The Ethiopian government led by Abiy Ahmed Ali announced on Wednesday the creation of a committee for negotiations that could reach a peace agreement with Tigray. This is the first time that the Ethiopian Prime Minister has mentioned the possibility of negotiating peace with the rebel group that took up arms in November 2020 in Tigray, the northernmost region of the country. The committee will be led by the First Deputy Minister, Demeke Mekonnen Hassen, and it is expected that within ten or fifteen days a road map will be established that determines the end of a conflict that It has already claimed around 500,000 lives between the fighting, the massacres perpetrated by the factions involved and the famine that Tigray has suffered since the beginning of the conflict. Ahmed Ali assured in a press conference that “there is no simple negotiation path” and reiterated that it still “needs time”.
The creation of this committee comes as a response to the open letter that the leader of the Tigray government published on June 13. In the letter, addressed to Macky Sall (rotating president of the African Union and president of Senegal), Uhuru Kenyatta (president of Kenya), Mohamed bin Zayed (president of the United Arab Emirates) and Samia Suluhu (president of Tanzania), in addition to various leaders of the UN, the EU and the United States, the rebels offer the option of starting a new round of negotiations, although they warn beforehand that “this does not mean that there is a change in the position” which led the Tigrayans to take up arms in the first place. He appeals to African leaders to participate as intermediaries and appeals to their “impartiality” in the matter.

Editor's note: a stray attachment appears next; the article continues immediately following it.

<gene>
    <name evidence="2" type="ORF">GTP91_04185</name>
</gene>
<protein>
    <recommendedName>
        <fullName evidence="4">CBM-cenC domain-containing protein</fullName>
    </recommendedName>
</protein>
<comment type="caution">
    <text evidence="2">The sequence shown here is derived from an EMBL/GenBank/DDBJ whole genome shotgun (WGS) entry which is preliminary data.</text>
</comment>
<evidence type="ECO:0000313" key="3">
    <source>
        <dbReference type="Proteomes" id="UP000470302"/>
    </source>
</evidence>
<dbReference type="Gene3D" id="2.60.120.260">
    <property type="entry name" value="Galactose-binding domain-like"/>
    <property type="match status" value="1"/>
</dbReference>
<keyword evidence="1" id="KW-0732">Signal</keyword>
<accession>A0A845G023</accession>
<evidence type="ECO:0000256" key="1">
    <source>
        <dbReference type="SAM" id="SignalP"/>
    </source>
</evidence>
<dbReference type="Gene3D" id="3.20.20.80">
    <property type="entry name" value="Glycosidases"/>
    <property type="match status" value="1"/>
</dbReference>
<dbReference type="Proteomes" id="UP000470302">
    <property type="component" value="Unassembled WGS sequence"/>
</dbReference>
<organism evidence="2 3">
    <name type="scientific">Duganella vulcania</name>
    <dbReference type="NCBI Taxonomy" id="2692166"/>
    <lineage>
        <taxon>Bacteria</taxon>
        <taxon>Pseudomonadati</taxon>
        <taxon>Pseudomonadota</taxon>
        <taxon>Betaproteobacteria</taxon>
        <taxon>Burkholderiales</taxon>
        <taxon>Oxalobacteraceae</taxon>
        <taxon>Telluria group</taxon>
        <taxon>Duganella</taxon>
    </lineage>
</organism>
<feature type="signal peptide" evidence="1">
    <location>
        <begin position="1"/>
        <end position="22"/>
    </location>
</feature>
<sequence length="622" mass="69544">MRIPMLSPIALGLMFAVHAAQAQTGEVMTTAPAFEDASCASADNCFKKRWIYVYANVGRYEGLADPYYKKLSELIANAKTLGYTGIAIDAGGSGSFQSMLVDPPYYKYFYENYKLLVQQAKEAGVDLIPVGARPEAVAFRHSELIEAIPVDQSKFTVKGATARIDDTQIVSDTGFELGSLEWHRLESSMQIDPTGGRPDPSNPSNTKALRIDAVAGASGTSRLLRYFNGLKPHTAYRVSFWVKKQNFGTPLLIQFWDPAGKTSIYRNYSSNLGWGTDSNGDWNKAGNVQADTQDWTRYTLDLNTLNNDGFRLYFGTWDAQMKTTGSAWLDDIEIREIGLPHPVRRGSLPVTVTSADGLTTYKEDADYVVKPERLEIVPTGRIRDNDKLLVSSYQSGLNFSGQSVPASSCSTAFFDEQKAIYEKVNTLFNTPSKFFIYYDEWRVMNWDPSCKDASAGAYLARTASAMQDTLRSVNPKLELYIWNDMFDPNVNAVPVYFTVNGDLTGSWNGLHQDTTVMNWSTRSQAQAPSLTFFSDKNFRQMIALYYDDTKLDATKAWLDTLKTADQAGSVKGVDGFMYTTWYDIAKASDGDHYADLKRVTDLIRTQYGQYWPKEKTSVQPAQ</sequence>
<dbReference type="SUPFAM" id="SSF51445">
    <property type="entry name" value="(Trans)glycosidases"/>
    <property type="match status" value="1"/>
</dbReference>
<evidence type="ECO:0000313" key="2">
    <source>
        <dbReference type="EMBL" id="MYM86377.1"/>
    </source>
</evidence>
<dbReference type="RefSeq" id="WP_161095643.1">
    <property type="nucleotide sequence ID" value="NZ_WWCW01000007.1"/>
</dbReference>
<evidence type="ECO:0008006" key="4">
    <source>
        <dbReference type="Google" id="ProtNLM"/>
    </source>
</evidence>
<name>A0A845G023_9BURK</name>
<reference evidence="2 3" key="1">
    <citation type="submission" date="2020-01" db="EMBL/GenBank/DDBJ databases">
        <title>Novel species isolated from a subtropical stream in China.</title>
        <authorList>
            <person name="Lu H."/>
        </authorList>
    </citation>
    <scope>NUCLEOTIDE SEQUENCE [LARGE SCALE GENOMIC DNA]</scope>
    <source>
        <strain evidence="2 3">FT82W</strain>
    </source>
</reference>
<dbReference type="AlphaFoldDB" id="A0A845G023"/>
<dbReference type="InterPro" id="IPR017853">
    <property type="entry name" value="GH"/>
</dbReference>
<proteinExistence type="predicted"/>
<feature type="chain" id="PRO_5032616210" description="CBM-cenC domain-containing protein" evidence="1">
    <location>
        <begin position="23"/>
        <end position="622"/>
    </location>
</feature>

Human rights violations
It is unknown if the creation of this new committee will have effective results, although it is the first gesture towards reconciliation carried out by the Ethiopian government, which has been repeatedly accused of violating the human rights of the civilian population in Tigray. For example, the Red Cross was banned from entering Mekelle, the capital of Tigray, between September 2021 and January 2022; Amhara regional forces linked to the central government have been accused of engaging in “ethnic cleansing” against the Tigrayans; power and communication outages have occurred throughout the affected region; the Ethiopian Army has participated, according to various NGOs and sources on the ground, in rapes of women and summary executions of Tigrayan men. The list goes on. The wounds of the conflict in Tigray deepen with every cry, with every shot that escapes, becoming more difficult every day to suture.
The Tigray war is currently the most violent conflict on the African continent. What started as a armed uprising to counter political isolationism suffered by the Tigray Popular Liberation Front (TPLF), the party that controlled Ethiopian politics for almost 30 years, has led to a conflict with ethnic overtones and unpredictable results. Numerous personalities have demanded that the Nobel Peace Prize he was awarded in 2019 be withdrawn from Abiy Ahmed Ali, while it is feared that the real numbers of victims in the conflict may never be known.